Sample Pre-sets - A quality level for every occasion. No more messing about trying to find the ideal render sample settings, simply choose the desired quality and hit render. Modes include: Crap, Medium, High, Ultra, Insane, User. For animations you may want to use your own sample settings, as these have been optimised for fast still images. Using them for animation may cause inconsistencies between frames.

Recommended minimum sample presets to use for each denoise mode:


Very Dirty - Very dirty should be used if you're using very low samples or still have noise in the image after it's been denoised.

Interior Scene - Adjusts the render pre-sets to produce better results for interior scenes or scenes with a lot of indirect illumination.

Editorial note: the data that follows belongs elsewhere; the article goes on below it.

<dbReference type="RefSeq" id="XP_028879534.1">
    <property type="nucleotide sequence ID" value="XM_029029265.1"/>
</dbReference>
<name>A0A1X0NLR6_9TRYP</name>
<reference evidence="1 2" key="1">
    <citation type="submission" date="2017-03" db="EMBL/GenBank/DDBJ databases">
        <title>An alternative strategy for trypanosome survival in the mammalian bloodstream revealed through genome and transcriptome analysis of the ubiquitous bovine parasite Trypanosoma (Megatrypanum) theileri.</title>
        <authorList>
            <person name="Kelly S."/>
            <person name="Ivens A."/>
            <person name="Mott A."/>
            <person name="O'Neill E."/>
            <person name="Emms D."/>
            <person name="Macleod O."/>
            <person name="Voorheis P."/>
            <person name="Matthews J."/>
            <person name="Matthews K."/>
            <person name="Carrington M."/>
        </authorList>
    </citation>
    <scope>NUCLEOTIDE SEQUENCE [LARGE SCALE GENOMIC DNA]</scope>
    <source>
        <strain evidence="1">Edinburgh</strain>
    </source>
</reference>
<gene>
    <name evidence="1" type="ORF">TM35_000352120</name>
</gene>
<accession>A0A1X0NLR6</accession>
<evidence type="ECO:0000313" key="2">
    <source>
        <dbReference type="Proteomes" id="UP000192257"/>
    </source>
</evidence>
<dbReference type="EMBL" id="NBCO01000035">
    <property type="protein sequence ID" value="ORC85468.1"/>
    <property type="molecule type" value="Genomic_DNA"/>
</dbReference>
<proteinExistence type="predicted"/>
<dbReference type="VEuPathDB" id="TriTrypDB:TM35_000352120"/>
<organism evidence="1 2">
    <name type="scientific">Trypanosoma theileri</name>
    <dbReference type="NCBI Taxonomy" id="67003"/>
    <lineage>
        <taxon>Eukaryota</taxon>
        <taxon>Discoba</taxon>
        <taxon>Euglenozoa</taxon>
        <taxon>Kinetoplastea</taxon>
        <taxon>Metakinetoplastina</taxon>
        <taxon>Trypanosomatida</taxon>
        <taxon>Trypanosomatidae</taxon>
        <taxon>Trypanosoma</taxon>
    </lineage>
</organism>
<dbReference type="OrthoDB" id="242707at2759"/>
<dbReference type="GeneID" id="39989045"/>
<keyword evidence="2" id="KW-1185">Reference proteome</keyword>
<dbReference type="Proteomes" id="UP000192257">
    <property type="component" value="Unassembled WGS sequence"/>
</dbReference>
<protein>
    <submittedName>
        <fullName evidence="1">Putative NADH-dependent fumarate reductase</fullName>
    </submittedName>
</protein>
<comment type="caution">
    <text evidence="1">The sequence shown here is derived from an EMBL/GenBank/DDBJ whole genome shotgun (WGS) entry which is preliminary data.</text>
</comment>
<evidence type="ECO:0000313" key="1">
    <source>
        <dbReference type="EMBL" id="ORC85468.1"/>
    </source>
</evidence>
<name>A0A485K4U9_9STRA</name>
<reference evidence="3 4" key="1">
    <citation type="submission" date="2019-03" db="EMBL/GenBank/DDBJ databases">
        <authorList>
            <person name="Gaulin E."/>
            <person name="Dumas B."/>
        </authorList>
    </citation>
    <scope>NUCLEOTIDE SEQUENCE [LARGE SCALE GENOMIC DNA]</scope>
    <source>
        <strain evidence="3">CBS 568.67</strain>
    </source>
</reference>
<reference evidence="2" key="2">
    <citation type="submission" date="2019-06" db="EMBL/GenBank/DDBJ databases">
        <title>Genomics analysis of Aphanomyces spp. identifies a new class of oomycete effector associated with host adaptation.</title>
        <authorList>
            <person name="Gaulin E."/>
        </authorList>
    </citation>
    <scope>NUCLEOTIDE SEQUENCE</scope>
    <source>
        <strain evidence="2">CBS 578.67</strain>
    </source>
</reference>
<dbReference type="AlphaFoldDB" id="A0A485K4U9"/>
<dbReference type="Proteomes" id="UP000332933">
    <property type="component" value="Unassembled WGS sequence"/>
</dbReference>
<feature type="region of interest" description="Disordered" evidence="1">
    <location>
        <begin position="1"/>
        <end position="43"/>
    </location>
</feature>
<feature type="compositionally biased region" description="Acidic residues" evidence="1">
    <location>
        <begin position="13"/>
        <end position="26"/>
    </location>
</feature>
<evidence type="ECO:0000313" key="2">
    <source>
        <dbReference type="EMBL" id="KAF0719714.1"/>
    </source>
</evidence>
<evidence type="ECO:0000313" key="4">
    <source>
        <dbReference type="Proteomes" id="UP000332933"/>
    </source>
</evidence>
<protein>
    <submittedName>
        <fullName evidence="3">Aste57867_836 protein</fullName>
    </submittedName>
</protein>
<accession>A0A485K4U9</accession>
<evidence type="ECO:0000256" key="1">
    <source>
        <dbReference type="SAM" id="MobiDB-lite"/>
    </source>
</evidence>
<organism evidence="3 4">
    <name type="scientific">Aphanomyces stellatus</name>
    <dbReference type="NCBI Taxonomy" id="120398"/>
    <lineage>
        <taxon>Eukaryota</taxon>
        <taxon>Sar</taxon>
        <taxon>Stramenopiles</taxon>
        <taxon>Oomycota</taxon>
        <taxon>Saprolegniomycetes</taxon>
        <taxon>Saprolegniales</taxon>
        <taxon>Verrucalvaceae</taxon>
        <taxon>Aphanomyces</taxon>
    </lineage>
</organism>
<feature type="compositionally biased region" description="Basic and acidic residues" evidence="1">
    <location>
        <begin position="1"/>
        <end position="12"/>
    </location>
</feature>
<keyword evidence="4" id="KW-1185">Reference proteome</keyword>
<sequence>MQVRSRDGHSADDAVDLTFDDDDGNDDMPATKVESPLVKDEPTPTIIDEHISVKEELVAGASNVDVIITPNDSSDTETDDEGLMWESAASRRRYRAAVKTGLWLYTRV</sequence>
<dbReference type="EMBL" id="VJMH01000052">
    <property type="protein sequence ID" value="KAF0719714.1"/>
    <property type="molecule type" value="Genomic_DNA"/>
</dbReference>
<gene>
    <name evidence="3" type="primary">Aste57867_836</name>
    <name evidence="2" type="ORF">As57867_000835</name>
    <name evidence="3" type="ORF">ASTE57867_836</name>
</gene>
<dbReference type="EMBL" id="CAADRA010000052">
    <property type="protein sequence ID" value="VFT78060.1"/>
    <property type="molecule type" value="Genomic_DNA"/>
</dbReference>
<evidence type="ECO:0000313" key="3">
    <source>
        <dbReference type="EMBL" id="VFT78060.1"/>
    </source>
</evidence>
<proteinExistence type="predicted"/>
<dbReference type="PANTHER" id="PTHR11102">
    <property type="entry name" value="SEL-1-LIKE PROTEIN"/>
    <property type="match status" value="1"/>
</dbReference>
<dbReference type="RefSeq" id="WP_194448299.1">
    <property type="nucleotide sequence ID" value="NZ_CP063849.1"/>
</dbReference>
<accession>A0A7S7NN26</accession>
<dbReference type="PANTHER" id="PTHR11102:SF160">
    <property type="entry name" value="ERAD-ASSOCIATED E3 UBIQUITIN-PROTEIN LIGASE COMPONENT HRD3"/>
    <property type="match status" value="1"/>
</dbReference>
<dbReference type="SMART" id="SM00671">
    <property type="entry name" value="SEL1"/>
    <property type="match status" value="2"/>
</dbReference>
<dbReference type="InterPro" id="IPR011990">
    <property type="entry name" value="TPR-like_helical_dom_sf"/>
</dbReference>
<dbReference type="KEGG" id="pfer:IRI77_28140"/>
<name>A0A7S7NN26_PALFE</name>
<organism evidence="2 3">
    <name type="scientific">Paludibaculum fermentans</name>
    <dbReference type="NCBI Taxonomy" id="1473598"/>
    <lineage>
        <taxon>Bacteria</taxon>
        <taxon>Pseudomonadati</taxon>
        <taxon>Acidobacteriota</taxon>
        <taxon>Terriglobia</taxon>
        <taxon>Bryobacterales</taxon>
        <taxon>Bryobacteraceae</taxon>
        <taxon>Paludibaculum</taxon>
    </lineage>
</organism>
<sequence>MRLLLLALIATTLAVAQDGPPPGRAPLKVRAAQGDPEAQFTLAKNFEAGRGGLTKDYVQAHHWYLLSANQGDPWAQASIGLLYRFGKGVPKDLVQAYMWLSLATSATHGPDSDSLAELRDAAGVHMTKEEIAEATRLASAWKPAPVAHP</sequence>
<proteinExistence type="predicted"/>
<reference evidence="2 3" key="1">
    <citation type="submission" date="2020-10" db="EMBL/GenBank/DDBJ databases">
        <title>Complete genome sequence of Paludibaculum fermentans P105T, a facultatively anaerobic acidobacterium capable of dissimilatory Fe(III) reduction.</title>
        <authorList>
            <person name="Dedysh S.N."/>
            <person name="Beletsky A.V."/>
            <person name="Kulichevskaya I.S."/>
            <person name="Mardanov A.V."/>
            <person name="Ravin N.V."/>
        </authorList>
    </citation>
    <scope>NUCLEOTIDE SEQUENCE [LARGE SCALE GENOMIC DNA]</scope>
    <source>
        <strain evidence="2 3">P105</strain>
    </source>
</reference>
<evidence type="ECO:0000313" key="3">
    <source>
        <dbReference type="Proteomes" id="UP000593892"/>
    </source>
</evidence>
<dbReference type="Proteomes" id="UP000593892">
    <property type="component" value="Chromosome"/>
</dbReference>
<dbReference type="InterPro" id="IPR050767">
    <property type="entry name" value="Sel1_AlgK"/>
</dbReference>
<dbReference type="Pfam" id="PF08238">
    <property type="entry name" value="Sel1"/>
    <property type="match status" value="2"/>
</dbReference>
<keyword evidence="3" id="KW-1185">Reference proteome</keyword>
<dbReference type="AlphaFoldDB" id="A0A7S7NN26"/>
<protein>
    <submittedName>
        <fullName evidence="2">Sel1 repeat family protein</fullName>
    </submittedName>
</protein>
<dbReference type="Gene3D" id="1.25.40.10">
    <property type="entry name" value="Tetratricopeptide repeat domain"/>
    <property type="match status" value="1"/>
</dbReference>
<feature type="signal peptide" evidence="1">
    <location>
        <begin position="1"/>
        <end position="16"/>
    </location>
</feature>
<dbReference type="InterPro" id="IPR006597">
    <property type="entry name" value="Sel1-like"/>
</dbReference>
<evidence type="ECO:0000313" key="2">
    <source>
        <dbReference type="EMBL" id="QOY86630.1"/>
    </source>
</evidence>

Animation- This will optimise your chosen sample pre-sets for animations.

Enhance Textures - This will ensure that texture detail is maintained even at very low samples. In draft mode it will also improve reflections and shadows.

Visible to Camera - Use these options to specify what the camera will be able to see. This in combination with various other render settings (light bounces, film etc) enables the system to choose the optimal approach to ensure the best results. Uncheck what's not needed to ensure the fastest processing time. Turning on Heavy DOF/Motion Blur, Emission, and enabling the 'behind volume' sub options is not always necessary (particularly at higher render settings), so try leaving those off for increased performance, only enabling if you notice noise around the edges of objects, or noise behind volumes.